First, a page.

1465 Moroccan revolt

From Wikipedia, the free encyclopedia
Jump to navigation Jump to search

The 1465 Moroccan revolt refers to a popular revolt by local Sharifs in Fes who overthrew the last Marinid sultan.[1] The revolt marked the end of a 215-year reign (1244–1465). The sharifs formed a jihad, against the last Marinid leader, a Jewish vizir, Aaron ben Batash, appointed by Abu Muhammad Abd Al-Haqq. They subsequently put him to death, cutting his throat. Almost all the Jewish community of Fes were also slaughtered in the revolt.[2] As a result of the troubles in Fes, the Portuguese king Afonso V finally managed to take Tangier.

After the execution of Abd al-Haqq, Muhammad b. Imran, head of the Idrissid shurafas of Fes, was proclaimed Sultan.[3][4] However a "struggle for power ensued between the Idrisi shurafa and the Wattasid mujahids ".[3] He was in turn overthrown in 1472 by the Wattasid Abu Abd Allah al-Sheikh Muhammad ibn Yahya, one of the two Wattasid vizirs surviving the 1459 massacre.

Abu Abd Allah continued somewhat unsuccessfully to advocate Marinid policies.[5] The Wattasids were eventually expelled from Morocco by the Saadi sharifs in 1554.[6]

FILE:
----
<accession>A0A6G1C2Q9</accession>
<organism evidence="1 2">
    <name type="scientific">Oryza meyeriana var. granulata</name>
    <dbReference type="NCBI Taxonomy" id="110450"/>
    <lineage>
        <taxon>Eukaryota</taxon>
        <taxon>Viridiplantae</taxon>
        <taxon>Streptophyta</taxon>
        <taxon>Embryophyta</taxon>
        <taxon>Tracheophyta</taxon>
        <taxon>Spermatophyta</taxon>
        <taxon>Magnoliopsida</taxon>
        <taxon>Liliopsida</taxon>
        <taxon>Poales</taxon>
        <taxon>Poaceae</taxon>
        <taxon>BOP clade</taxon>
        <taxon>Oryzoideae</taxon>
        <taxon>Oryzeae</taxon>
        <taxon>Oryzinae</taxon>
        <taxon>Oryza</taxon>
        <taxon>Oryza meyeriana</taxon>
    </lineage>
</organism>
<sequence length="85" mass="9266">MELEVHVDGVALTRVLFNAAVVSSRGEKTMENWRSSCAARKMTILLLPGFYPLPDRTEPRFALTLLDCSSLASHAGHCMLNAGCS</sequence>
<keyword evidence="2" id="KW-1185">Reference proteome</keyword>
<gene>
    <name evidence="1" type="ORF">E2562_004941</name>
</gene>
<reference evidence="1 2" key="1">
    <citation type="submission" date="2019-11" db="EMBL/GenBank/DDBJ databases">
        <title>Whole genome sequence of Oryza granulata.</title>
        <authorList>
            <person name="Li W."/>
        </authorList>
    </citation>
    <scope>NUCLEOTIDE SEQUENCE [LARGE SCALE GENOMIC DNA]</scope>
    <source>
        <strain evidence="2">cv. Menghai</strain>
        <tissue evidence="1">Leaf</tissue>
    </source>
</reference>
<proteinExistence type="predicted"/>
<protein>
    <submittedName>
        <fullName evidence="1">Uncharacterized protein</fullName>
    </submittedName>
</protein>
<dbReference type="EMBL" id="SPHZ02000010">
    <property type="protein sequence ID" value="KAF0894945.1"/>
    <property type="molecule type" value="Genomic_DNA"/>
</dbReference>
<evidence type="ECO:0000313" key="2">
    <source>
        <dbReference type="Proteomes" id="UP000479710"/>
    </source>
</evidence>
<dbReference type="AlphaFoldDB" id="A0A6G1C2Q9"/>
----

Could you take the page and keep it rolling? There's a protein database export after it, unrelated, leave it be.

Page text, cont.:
1. ^ Isichei, Elizabeth Allo (13 April 1997). A History of African Societies to 1870. Cambridge University Press. p. 190. ISBN 978-0-521-45599-2. Retrieved 23 April 2012.
  2. ^ Haddad, Heskel M. (1984). Jews of Arab and Islamic countries: history, problems, solutions. Shengold Publishers. p. 75. ISBN 978-0-88400-100-3. Retrieved 23 April 2012.
  3. ^ a b Bennison, Amira K. (28 October 2002). Jihad and Its Interpretations in Pre-Colonial Morocco: State-Society Relations During the French Conquest of Algeria. Psychology Press. p. 19. ISBN 978-0-7007-1693-7. Retrieved 23 April 2012.
  4. ^ Herman L. Beck, L'image d'Idrīs II, ses descendants de Fās et la politique sharīfienne des sultans marīnides, 656-869/1258-1465, BRILL 1989, pp.250-255 [1]
  5. ^ "An architectural Investigation of Marinid and Watasid Fes" (PDF). Etheses.whiterose.ac.uk. p. 5. Retrieved 23 April 2012.
  6. ^ Overy, R. J. (2007). Complete History of the World. Times Books. p. 373. ISBN 978-0-00-725927-4. Retrieved 23 April 2012.